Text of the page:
5 months, 12 days ago

Assembling your Data Strategy – walk in the way of insight

Link: http://feedproxy.google.com/~r/Soapbox/~3/Wim0DuZXSoY/assembling-your-data-strategy-walk-in.html

How many pillars (or components or building blocks) does your data strategy need? I found lots of different answers, from random bloggers to the UK Government.


An anonymous blogger who writes under the pen-name Beautiful Data identifies three pillars of data strategy.

  • Data Management – managing data as an asset
  • Data Democratization – putting data into the hands of the business
  • Data Monetization – driving direct and indirect business benefit


SnapAnalytics identifies People, Process, Data and Technology as its four pillars, and that’s a popular approach for many things.

For a different approach, we have four pillars of data strategy from Aleksander Velkoski, the Director of Data Science at the National Association of Realtors.

  • Data Literacy
  • Data Acquisition and Governance
  • Knowledge Mining
  • Business Implementation

Olga Lagunova, Chief Data Analytics Officer at Pitney Bowes, identifies four pillars that are roughly similar.

  • Business Outcome – knowing what you want to achieve
  • Mature Data Ecosystem – including data sourcing and data governance
  • Data Science – practices and organization
  • Culture that values data-driven decision

In his conversation with her, Anthony Scriffignano, Chief Data Scientist at Dun & Bradstreet, replies that “we have many of those same elements”. Perhaps because he is in the business of selling data, Anthony looks at data strategy from two directions, which broadly correspond to Olga’s first two pillars.

  • Customer-centric – addressing customer needs, solving ever more complex business problems
  • Data-centric – data supply chain, including sourcing, quality assurance and governance

The UK National Data Strategy also has four pillars.

  • Data Foundations
  • Data Skills
  • Data Availability
  • Responsible Data


A white paper from SAS defines five essential components of a data strategy – Identify, Store, Provision, Process and Govern. But a component isn’t a pillar. So the editors of Ingenium magazine have turned these into five pillars – Identify, Store, Provision, Integrate and Govern.

(The SAS paper talks a lot about integration, so the Ingenium modification of the SAS list seems fair.)


For six pillars, we can turn to Cynozure, a UK-based data and analytics strategy consultancy.

  • Vision and Value
  • People and Culture
  • Operating Model
  • Technology and Architecture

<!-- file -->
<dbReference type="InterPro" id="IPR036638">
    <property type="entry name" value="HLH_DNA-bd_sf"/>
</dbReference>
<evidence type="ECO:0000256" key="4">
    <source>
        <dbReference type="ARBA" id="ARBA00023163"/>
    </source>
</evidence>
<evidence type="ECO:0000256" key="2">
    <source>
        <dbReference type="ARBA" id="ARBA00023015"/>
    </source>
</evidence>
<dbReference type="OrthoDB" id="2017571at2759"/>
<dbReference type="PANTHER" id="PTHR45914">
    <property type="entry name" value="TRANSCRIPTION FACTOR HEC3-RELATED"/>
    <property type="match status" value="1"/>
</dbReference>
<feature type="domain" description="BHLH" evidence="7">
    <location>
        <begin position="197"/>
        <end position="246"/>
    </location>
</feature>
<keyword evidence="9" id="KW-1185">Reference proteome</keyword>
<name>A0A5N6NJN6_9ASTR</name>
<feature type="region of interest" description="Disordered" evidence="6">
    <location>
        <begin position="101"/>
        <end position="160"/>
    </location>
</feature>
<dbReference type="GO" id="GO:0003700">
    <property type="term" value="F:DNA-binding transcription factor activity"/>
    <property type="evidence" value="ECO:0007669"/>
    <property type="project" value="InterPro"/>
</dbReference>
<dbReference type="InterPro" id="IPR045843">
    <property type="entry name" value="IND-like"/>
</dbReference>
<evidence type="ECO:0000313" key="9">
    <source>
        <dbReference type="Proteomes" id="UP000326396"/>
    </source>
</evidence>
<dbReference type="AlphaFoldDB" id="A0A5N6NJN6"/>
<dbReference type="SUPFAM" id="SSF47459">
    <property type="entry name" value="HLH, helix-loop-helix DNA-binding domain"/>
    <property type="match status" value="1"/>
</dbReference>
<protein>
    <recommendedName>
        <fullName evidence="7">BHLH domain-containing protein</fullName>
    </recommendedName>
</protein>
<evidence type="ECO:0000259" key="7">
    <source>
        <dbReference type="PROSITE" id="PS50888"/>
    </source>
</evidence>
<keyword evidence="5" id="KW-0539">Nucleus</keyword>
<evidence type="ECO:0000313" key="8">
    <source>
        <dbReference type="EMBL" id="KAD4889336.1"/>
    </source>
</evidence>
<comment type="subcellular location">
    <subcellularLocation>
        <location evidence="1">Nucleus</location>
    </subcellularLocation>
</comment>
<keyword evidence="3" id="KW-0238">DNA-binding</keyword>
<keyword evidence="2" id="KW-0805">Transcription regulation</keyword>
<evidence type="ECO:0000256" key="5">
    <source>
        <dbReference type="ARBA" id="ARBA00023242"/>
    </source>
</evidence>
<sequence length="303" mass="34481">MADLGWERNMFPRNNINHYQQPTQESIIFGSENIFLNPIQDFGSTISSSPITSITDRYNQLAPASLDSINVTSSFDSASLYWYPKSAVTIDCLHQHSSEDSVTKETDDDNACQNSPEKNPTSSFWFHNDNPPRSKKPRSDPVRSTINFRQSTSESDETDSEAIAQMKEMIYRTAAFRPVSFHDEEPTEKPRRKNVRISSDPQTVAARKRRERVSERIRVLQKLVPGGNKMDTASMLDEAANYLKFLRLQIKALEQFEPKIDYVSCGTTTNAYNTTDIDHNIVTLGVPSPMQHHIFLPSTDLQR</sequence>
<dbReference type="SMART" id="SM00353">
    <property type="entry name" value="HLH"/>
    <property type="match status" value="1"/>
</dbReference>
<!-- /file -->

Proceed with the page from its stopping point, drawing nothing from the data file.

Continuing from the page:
• Data Governance
  • Roadmap

Cynozure has also published seven building blocks.

  • Data Vision
  • Data Sources
  • Data Governance and Management
  • Data Analysis
  • Data Team
  • Tech Stack
  • Measuring Success


At last we get to the magic number seven, thanks to @EvanLevy.

  • The Questions (aka Problems) – the more valuable your question, the more valuable analytics is to the company
  • Technical Implementation – he argues that the most valuable datasets require high levels of customization
  • The Users – access and control (this links to the Data Democratization pillar mentioned above)
  • Data Storage and Structure – including data retention
  • Data Security – risk and compliance
  • Personally Identifiable Information (PII) – privacy
  • Visualization and Analysis Needs – flexibility and timeliness


Lawrence of Arabia’s autobiography was entitled Seven Pillars of Wisdom, and this is of course a reference to the Bible. 

Wisdom has built her house; she has set up its seven pillars. …
Leave your simple ways and you will live; walk in the way of insight.
Proverbs 9.1


Maybe it doesn’t matter how many pillars your data strategy has, as long as it gets you walking in the way of insight. (Whatever that means.)

Obviously not everyone is using the pillar metaphor in the same way – there is presumably some difference between a foundation, a pillar and a building block – but there is a lot of commonality here as well, with a widely shared emphasis on business value and people, as well as a few interesting outliers. 

While most of the sources listed in this blogpost are fairly brief, the UK National Digital Strategy contains a lot of detail. While it deserves credit for the attention devoted to ethics and accountability in the Responsibility pillar, it is not yet clear to me how it addresses some of the other concerns mentioned in this blogpost. I plan to post a more thorough review in a separate blogpost.



“Beautiful Data”, Three Pillars of a Data Strategy (19 Sept ??)

Cynozure, Building A Data Strategy For Business Success (Cynozure, 29 May 2019)

Jason Foster, The Six Pillars of a Data Strategy (Cynozure via YouTube, 19 April 2019)

Ingenium, The 5 Pillars of a Data Strategy (Ingenium Magazine, 24 August 2017)

Evan Levy, 7 Pillars of Data Strategy (HighFive, 1 March 2018)

SAS, The 5 Essential Components of a Data Strategy (SAS 2018)

Anthony Scriffignano and Olga Lagunova, Data Strategy – Key Pillars That Define Success (Dun & Bradstreet via YouTube, 29 March 2018)

UK Government, UK National Data Strategy (Department for Digital, Culture, Media and Sport, 9 September 2020)

Aleksander Velkoski, The Four Pillars of Data and Analytics Strategy (Business Quick, 24 August 2020)